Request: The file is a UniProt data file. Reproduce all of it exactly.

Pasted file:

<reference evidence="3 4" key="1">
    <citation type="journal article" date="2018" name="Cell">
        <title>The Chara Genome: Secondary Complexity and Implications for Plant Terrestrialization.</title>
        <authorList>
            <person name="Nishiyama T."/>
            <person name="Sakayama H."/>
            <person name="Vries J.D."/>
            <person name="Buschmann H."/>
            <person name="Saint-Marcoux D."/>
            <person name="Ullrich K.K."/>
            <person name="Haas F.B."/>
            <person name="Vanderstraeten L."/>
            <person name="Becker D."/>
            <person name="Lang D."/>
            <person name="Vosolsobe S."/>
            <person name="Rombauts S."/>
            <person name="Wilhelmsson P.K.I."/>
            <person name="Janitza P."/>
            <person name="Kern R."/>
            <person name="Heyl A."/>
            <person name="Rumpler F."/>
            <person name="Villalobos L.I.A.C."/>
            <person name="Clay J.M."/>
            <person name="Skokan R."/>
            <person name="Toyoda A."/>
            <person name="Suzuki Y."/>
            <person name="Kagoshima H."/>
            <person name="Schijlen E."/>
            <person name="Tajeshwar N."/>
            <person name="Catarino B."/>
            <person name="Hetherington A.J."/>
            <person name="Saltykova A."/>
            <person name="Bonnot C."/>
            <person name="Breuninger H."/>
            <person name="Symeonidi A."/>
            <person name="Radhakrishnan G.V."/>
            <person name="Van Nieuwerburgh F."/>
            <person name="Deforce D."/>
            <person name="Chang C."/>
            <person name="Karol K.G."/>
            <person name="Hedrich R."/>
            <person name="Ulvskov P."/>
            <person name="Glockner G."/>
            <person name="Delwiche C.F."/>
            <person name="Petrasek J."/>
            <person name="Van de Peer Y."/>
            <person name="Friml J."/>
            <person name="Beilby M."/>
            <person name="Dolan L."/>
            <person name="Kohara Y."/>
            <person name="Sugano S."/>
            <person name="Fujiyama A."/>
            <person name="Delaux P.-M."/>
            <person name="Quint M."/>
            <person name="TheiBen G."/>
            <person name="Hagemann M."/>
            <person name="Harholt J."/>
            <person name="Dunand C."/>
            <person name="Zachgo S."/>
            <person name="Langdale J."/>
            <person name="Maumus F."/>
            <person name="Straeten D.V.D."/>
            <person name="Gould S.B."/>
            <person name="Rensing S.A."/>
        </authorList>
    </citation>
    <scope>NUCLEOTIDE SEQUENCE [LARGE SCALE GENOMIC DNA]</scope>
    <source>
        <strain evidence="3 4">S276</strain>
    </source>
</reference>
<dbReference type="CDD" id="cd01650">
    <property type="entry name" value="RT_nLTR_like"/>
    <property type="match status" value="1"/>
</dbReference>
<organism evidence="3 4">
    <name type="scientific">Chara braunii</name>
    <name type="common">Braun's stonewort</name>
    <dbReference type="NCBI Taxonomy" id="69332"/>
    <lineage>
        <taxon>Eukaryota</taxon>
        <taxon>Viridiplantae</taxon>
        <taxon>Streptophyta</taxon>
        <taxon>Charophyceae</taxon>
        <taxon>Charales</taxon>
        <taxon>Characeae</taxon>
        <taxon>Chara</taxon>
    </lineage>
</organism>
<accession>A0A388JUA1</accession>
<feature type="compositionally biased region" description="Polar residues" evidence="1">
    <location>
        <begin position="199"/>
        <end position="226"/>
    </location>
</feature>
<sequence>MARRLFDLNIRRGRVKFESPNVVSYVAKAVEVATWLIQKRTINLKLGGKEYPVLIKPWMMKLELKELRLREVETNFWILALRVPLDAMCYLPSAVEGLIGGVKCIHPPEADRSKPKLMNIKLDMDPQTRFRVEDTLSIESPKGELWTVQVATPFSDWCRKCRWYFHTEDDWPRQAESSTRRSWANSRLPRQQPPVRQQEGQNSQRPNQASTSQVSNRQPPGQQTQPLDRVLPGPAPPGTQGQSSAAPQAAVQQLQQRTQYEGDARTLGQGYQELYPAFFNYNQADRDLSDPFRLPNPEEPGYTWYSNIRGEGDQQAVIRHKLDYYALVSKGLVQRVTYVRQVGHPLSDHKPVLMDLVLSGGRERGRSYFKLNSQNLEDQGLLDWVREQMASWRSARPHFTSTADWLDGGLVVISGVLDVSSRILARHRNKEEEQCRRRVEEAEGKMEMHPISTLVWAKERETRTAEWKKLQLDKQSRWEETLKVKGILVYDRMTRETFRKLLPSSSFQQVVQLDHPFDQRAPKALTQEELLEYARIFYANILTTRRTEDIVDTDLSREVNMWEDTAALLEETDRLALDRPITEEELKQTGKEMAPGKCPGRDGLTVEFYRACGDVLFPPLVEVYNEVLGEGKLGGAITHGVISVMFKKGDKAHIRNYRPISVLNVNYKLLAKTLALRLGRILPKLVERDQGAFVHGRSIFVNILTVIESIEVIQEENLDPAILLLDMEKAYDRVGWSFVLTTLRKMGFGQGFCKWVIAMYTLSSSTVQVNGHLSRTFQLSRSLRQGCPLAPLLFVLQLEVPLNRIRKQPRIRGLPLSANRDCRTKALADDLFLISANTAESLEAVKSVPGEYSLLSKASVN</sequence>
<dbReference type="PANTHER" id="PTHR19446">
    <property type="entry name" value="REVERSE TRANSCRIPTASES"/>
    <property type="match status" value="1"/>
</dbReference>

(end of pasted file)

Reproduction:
<reference evidence="3 4" key="1">
    <citation type="journal article" date="2018" name="Cell">
        <title>The Chara Genome: Secondary Complexity and Implications for Plant Terrestrialization.</title>
        <authorList>
            <person name="Nishiyama T."/>
            <person name="Sakayama H."/>
            <person name="Vries J.D."/>
            <person name="Buschmann H."/>
            <person name="Saint-Marcoux D."/>
            <person name="Ullrich K.K."/>
            <person name="Haas F.B."/>
            <person name="Vanderstraeten L."/>
            <person name="Becker D."/>
            <person name="Lang D."/>
            <person name="Vosolsobe S."/>
            <person name="Rombauts S."/>
            <person name="Wilhelmsson P.K.I."/>
            <person name="Janitza P."/>
            <person name="Kern R."/>
            <person name="Heyl A."/>
            <person name="Rumpler F."/>
            <person name="Villalobos L.I.A.C."/>
            <person name="Clay J.M."/>
            <person name="Skokan R."/>
            <person name="Toyoda A."/>
            <person name="Suzuki Y."/>
            <person name="Kagoshima H."/>
            <person name="Schijlen E."/>
            <person name="Tajeshwar N."/>
            <person name="Catarino B."/>
            <person name="Hetherington A.J."/>
            <person name="Saltykova A."/>
            <person name="Bonnot C."/>
            <person name="Breuninger H."/>
            <person name="Symeonidi A."/>
            <person name="Radhakrishnan G.V."/>
            <person name="Van Nieuwerburgh F."/>
            <person name="Deforce D."/>
            <person name="Chang C."/>
            <person name="Karol K.G."/>
            <person name="Hedrich R."/>
            <person name="Ulvskov P."/>
            <person name="Glockner G."/>
            <person name="Delwiche C.F."/>
            <person name="Petrasek J."/>
            <person name="Van de Peer Y."/>
            <person name="Friml J."/>
            <person name="Beilby M."/>
            <person name="Dolan L."/>
            <person name="Kohara Y."/>
            <person name="Sugano S."/>
            <person name="Fujiyama A."/>
            <person name="Delaux P.-M."/>
            <person name="Quint M."/>
            <person name="TheiBen G."/>
            <person name="Hagemann M."/>
            <person name="Harholt J."/>
            <person name="Dunand C."/>
            <person name="Zachgo S."/>
            <person name="Langdale J."/>
            <person name="Maumus F."/>
            <person name="Straeten D.V.D."/>
            <person name="Gould S.B."/>
            <person name="Rensing S.A."/>
        </authorList>
    </citation>
    <scope>NUCLEOTIDE SEQUENCE [LARGE SCALE GENOMIC DNA]</scope>
    <source>
        <strain evidence="3 4">S276</strain>
    </source>
</reference>
<dbReference type="CDD" id="cd01650">
    <property type="entry name" value="RT_nLTR_like"/>
    <property type="match status" value="1"/>
</dbReference>
<organism evidence="3 4">
    <name type="scientific">Chara braunii</name>
    <name type="common">Braun's stonewort</name>
    <dbReference type="NCBI Taxonomy" id="69332"/>
    <lineage>
        <taxon>Eukaryota</taxon>
        <taxon>Viridiplantae</taxon>
        <taxon>Streptophyta</taxon>
        <taxon>Charophyceae</taxon>
        <taxon>Charales</taxon>
        <taxon>Characeae</taxon>
        <taxon>Chara</taxon>
    </lineage>
</organism>
<accession>A0A388JUA1</accession>
<feature type="compositionally biased region" description="Polar residues" evidence="1">
    <location>
        <begin position="199"/>
        <end position="226"/>
    </location>
</feature>
<sequence>MARRLFDLNIRRGRVKFESPNVVSYVAKAVEVATWLIQKRTINLKLGGKEYPVLIKPWMMKLELKELRLREVETNFWILALRVPLDAMCYLPSAVEGLIGGVKCIHPPEADRSKPKLMNIKLDMDPQTRFRVEDTLSIESPKGELWTVQVATPFSDWCRKCRWYFHTEDDWPRQAESSTRRSWANSRLPRQQPPVRQQEGQNSQRPNQASTSQVSNRQPPGQQTQPLDRVLPGPAPPGTQGQSSAAPQAAVQQLQQRTQYEGDARTLGQGYQELYPAFFNYNQADRDLSDPFRLPNPEEPGYTWYSNIRGEGDQQAVIRHKLDYYALVSKGLVQRVTYVRQVGHPLSDHKPVLMDLVLSGGRERGRSYFKLNSQNLEDQGLLDWVREQMASWRSARPHFTSTADWLDGGLVVISGVLDVSSRILARHRNKEEEQCRRRVEEAEGKMEMHPISTLVWAKERETRTAEWKKLQLDKQSRWEETLKVKGILVYDRMTRETFRKLLPSSSFQQVVQLDHPFDQRAPKALTQEELLEYARIFYANILTTRRTEDIVDTDLSREVNMWEDTAALLEETDRLALDRPITEEELKQTGKEMAPGKCPGRDGLTVEFYRACGDVLFPPLVEVYNEVLGEGKLGGAITHGVISVMFKKGDKAHIRNYRPISVLNVNYKLLAKTLALRLGRILPKLVERDQGAFVHGRSIFVNILTVIESIEVIQEENLDPAILLLDMEKAYDRVGWSFVLTTLRKMGFGQGFCKWVIAMYTLSSSTVQVNGHLSRTFQLSRSLRQGCPLAPLLFVLQLEVPLNRIRKQPRIRGLPLSANRDCRTKALADDLFLISANTAESLEAVKSVPGEYSLLSKASVN</sequence>
<dbReference type="PANTHER" id="PTHR19446">
    <property type="entry name" value="REVERSE TRANSCRIPTASES"/>
    <property type="match status" value="1"/>
</dbReference>